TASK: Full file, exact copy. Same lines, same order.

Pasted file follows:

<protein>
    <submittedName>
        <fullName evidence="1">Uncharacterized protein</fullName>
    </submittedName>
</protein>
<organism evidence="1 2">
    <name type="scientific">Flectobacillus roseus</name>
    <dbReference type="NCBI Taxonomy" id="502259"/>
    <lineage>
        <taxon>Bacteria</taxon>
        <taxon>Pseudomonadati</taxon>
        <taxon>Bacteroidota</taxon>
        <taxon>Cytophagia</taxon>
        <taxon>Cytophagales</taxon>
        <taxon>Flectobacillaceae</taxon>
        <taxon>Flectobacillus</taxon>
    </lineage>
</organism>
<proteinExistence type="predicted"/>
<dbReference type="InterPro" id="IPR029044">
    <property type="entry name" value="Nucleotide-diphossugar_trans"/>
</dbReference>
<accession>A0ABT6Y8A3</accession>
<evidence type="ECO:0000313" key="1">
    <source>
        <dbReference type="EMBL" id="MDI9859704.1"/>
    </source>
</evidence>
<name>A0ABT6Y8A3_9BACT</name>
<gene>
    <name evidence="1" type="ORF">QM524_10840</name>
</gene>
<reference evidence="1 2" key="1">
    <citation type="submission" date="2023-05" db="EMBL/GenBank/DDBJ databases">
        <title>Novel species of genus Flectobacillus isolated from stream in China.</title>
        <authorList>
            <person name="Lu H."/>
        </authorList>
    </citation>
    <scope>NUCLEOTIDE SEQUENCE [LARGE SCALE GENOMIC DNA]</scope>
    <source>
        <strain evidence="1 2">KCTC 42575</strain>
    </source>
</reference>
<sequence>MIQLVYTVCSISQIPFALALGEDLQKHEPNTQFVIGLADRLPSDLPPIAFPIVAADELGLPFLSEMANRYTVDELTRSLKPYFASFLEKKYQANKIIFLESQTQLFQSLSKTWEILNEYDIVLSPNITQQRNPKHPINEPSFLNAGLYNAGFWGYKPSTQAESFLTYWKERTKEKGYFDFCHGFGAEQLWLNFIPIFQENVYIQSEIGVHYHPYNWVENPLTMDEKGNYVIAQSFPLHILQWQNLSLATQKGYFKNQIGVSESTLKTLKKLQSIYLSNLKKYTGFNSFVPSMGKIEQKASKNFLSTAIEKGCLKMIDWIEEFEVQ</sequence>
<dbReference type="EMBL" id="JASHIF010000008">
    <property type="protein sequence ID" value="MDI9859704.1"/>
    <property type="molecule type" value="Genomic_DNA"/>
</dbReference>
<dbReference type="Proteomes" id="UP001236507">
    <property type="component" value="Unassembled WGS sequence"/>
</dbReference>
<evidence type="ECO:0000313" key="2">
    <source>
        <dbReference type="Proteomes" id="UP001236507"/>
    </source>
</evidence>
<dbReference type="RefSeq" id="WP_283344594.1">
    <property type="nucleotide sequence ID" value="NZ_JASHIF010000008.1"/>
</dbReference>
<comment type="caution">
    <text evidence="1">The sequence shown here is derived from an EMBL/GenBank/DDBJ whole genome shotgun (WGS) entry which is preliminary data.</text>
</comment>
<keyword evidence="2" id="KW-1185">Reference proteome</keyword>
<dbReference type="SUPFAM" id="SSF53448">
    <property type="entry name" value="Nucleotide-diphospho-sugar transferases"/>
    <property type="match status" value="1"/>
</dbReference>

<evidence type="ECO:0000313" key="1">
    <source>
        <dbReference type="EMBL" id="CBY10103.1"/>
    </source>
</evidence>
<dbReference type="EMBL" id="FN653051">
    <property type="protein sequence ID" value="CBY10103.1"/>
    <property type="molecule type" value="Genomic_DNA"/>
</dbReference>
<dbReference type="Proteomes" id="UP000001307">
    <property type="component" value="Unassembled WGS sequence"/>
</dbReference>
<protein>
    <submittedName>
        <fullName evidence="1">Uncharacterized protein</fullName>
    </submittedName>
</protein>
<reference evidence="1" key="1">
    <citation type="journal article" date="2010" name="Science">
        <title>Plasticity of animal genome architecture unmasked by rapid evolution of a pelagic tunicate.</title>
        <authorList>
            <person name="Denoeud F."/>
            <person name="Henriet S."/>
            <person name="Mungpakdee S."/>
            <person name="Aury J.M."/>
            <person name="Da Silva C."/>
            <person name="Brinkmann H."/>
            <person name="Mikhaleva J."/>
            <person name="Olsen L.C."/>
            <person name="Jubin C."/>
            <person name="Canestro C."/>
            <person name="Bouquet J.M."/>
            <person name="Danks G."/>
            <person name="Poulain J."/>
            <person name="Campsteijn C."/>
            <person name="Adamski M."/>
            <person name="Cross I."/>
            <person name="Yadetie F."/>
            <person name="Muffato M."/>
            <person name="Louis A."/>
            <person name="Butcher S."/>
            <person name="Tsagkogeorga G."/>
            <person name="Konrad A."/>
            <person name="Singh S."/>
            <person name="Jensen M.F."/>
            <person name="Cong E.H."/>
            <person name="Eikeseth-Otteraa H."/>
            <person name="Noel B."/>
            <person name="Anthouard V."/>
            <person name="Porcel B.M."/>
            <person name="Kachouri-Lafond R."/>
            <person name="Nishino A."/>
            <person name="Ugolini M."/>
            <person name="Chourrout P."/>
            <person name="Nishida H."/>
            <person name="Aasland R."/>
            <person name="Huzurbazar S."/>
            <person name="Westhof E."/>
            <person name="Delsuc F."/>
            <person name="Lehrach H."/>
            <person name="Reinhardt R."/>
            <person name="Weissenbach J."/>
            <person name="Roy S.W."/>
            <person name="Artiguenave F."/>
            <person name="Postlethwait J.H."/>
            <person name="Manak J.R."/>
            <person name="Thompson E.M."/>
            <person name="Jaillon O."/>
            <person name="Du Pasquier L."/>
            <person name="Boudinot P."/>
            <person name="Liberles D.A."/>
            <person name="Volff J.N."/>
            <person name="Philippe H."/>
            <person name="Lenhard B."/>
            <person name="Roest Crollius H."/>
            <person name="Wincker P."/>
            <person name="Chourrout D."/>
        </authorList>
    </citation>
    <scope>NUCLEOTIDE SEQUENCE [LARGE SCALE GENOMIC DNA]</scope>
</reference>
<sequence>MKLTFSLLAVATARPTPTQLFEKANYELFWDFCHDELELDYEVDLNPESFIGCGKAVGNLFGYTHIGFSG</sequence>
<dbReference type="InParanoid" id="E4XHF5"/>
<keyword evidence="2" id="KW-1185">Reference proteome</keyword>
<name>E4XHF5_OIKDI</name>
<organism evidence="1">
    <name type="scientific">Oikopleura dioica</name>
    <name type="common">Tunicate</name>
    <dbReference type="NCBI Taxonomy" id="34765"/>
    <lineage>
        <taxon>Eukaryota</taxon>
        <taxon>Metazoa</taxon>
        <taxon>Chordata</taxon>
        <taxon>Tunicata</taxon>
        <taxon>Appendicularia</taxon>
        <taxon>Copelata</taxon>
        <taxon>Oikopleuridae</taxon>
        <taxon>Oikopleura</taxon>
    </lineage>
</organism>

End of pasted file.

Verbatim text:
<protein>
    <submittedName>
        <fullName evidence="1">Uncharacterized protein</fullName>
    </submittedName>
</protein>
<organism evidence="1 2">
    <name type="scientific">Flectobacillus roseus</name>
    <dbReference type="NCBI Taxonomy" id="502259"/>
    <lineage>
        <taxon>Bacteria</taxon>
        <taxon>Pseudomonadati</taxon>
        <taxon>Bacteroidota</taxon>
        <taxon>Cytophagia</taxon>
        <taxon>Cytophagales</taxon>
        <taxon>Flectobacillaceae</taxon>
        <taxon>Flectobacillus</taxon>
    </lineage>
</organism>
<proteinExistence type="predicted"/>
<dbReference type="InterPro" id="IPR029044">
    <property type="entry name" value="Nucleotide-diphossugar_trans"/>
</dbReference>
<accession>A0ABT6Y8A3</accession>
<evidence type="ECO:0000313" key="1">
    <source>
        <dbReference type="EMBL" id="MDI9859704.1"/>
    </source>
</evidence>
<name>A0ABT6Y8A3_9BACT</name>
<gene>
    <name evidence="1" type="ORF">QM524_10840</name>
</gene>
<reference evidence="1 2" key="1">
    <citation type="submission" date="2023-05" db="EMBL/GenBank/DDBJ databases">
        <title>Novel species of genus Flectobacillus isolated from stream in China.</title>
        <authorList>
            <person name="Lu H."/>
        </authorList>
    </citation>
    <scope>NUCLEOTIDE SEQUENCE [LARGE SCALE GENOMIC DNA]</scope>
    <source>
        <strain evidence="1 2">KCTC 42575</strain>
    </source>
</reference>
<sequence>MIQLVYTVCSISQIPFALALGEDLQKHEPNTQFVIGLADRLPSDLPPIAFPIVAADELGLPFLSEMANRYTVDELTRSLKPYFASFLEKKYQANKIIFLESQTQLFQSLSKTWEILNEYDIVLSPNITQQRNPKHPINEPSFLNAGLYNAGFWGYKPSTQAESFLTYWKERTKEKGYFDFCHGFGAEQLWLNFIPIFQENVYIQSEIGVHYHPYNWVENPLTMDEKGNYVIAQSFPLHILQWQNLSLATQKGYFKNQIGVSESTLKTLKKLQSIYLSNLKKYTGFNSFVPSMGKIEQKASKNFLSTAIEKGCLKMIDWIEEFEVQ</sequence>
<dbReference type="EMBL" id="JASHIF010000008">
    <property type="protein sequence ID" value="MDI9859704.1"/>
    <property type="molecule type" value="Genomic_DNA"/>
</dbReference>
<dbReference type="Proteomes" id="UP001236507">
    <property type="component" value="Unassembled WGS sequence"/>
</dbReference>
<evidence type="ECO:0000313" key="2">
    <source>
        <dbReference type="Proteomes" id="UP001236507"/>
    </source>
</evidence>
<dbReference type="RefSeq" id="WP_283344594.1">
    <property type="nucleotide sequence ID" value="NZ_JASHIF010000008.1"/>
</dbReference>
<comment type="caution">
    <text evidence="1">The sequence shown here is derived from an EMBL/GenBank/DDBJ whole genome shotgun (WGS) entry which is preliminary data.</text>
</comment>
<keyword evidence="2" id="KW-1185">Reference proteome</keyword>
<dbReference type="SUPFAM" id="SSF53448">
    <property type="entry name" value="Nucleotide-diphospho-sugar transferases"/>
    <property type="match status" value="1"/>
</dbReference>

<evidence type="ECO:0000313" key="1">
    <source>
        <dbReference type="EMBL" id="CBY10103.1"/>
    </source>
</evidence>
<dbReference type="EMBL" id="FN653051">
    <property type="protein sequence ID" value="CBY10103.1"/>
    <property type="molecule type" value="Genomic_DNA"/>
</dbReference>
<dbReference type="Proteomes" id="UP000001307">
    <property type="component" value="Unassembled WGS sequence"/>
</dbReference>
<protein>
    <submittedName>
        <fullName evidence="1">Uncharacterized protein</fullName>
    </submittedName>
</protein>
<reference evidence="1" key="1">
    <citation type="journal article" date="2010" name="Science">
        <title>Plasticity of animal genome architecture unmasked by rapid evolution of a pelagic tunicate.</title>
        <authorList>
            <person name="Denoeud F."/>
            <person name="Henriet S."/>
            <person name="Mungpakdee S."/>
            <person name="Aury J.M."/>
            <person name="Da Silva C."/>
            <person name="Brinkmann H."/>
            <person name="Mikhaleva J."/>
            <person name="Olsen L.C."/>
            <person name="Jubin C."/>
            <person name="Canestro C."/>
            <person name="Bouquet J.M."/>
            <person name="Danks G."/>
            <person name="Poulain J."/>
            <person name="Campsteijn C."/>
            <person name="Adamski M."/>
            <person name="Cross I."/>
            <person name="Yadetie F."/>
            <person name="Muffato M."/>
            <person name="Louis A."/>
            <person name="Butcher S."/>
            <person name="Tsagkogeorga G."/>
            <person name="Konrad A."/>
            <person name="Singh S."/>
            <person name="Jensen M.F."/>
            <person name="Cong E.H."/>
            <person name="Eikeseth-Otteraa H."/>
            <person name="Noel B."/>
            <person name="Anthouard V."/>
            <person name="Porcel B.M."/>
            <person name="Kachouri-Lafond R."/>
            <person name="Nishino A."/>
            <person name="Ugolini M."/>
            <person name="Chourrout P."/>
            <person name="Nishida H."/>
            <person name="Aasland R."/>
            <person name="Huzurbazar S."/>
            <person name="Westhof E."/>
            <person name="Delsuc F."/>
            <person name="Lehrach H."/>
            <person name="Reinhardt R."/>
            <person name="Weissenbach J."/>
            <person name="Roy S.W."/>
            <person name="Artiguenave F."/>
            <person name="Postlethwait J.H."/>
            <person name="Manak J.R."/>
            <person name="Thompson E.M."/>
            <person name="Jaillon O."/>
            <person name="Du Pasquier L."/>
            <person name="Boudinot P."/>
            <person name="Liberles D.A."/>
            <person name="Volff J.N."/>
            <person name="Philippe H."/>
            <person name="Lenhard B."/>
            <person name="Roest Crollius H."/>
            <person name="Wincker P."/>
            <person name="Chourrout D."/>
        </authorList>
    </citation>
    <scope>NUCLEOTIDE SEQUENCE [LARGE SCALE GENOMIC DNA]</scope>
</reference>
<sequence>MKLTFSLLAVATARPTPTQLFEKANYELFWDFCHDELELDYEVDLNPESFIGCGKAVGNLFGYTHIGFSG</sequence>
<dbReference type="InParanoid" id="E4XHF5"/>
<keyword evidence="2" id="KW-1185">Reference proteome</keyword>
<name>E4XHF5_OIKDI</name>
<organism evidence="1">
    <name type="scientific">Oikopleura dioica</name>
    <name type="common">Tunicate</name>
    <dbReference type="NCBI Taxonomy" id="34765"/>
    <lineage>
        <taxon>Eukaryota</taxon>
        <taxon>Metazoa</taxon>
        <taxon>Chordata</taxon>
        <taxon>Tunicata</taxon>
        <taxon>Appendicularia</taxon>
        <taxon>Copelata</taxon>
        <taxon>Oikopleuridae</taxon>
        <taxon>Oikopleura</taxon>
    </lineage>
</organism>